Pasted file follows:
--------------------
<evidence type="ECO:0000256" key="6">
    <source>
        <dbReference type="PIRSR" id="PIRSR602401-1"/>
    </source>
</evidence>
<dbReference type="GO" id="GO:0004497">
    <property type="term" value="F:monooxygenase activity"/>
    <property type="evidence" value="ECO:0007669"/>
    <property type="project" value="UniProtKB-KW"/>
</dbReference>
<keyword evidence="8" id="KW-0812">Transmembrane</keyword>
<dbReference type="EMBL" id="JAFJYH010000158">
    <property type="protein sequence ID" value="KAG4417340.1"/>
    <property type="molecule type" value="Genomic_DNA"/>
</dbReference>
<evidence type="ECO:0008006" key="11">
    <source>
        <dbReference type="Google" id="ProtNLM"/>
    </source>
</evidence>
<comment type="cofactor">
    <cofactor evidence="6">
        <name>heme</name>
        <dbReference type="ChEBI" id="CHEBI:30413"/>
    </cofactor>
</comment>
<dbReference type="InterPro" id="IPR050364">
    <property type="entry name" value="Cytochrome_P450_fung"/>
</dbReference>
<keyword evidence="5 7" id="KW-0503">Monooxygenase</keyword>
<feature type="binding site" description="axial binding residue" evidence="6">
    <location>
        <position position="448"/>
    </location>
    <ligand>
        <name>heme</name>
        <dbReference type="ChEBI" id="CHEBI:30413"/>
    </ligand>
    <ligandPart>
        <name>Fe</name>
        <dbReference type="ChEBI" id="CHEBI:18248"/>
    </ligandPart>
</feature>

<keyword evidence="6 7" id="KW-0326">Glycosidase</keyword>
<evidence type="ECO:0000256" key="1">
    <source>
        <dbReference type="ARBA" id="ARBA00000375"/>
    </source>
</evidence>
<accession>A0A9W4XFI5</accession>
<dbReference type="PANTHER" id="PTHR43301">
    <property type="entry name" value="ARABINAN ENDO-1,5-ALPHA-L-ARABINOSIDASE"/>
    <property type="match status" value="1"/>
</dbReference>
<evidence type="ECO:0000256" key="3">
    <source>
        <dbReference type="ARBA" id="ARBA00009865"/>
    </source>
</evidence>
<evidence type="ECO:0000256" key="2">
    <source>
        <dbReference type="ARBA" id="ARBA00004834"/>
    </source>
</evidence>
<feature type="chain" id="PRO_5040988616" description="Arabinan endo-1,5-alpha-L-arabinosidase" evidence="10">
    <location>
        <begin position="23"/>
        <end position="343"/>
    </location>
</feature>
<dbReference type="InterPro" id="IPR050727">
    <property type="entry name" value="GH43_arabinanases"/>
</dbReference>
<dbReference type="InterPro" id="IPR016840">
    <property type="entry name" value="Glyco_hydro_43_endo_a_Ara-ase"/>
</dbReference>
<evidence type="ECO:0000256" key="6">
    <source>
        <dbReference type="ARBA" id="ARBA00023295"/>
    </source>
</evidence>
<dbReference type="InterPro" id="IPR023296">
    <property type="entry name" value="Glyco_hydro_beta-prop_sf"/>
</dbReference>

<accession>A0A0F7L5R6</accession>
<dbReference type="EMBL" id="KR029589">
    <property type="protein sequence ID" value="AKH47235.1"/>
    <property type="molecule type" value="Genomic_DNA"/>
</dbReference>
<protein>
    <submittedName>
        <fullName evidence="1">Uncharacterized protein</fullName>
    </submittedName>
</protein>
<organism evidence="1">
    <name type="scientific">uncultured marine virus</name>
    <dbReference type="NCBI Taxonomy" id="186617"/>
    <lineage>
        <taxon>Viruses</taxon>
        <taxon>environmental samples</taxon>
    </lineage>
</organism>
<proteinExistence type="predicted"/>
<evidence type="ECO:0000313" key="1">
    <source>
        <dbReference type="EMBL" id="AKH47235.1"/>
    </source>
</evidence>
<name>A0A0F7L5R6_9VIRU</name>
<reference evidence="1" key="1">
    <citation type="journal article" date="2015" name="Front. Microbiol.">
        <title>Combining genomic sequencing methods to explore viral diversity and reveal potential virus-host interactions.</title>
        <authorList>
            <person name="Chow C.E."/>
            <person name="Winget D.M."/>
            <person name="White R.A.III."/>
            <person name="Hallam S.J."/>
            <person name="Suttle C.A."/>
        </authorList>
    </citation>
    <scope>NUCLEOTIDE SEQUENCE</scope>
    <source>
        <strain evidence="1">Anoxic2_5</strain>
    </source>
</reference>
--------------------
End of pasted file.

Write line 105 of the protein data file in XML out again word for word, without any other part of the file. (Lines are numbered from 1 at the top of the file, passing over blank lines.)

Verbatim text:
    <source>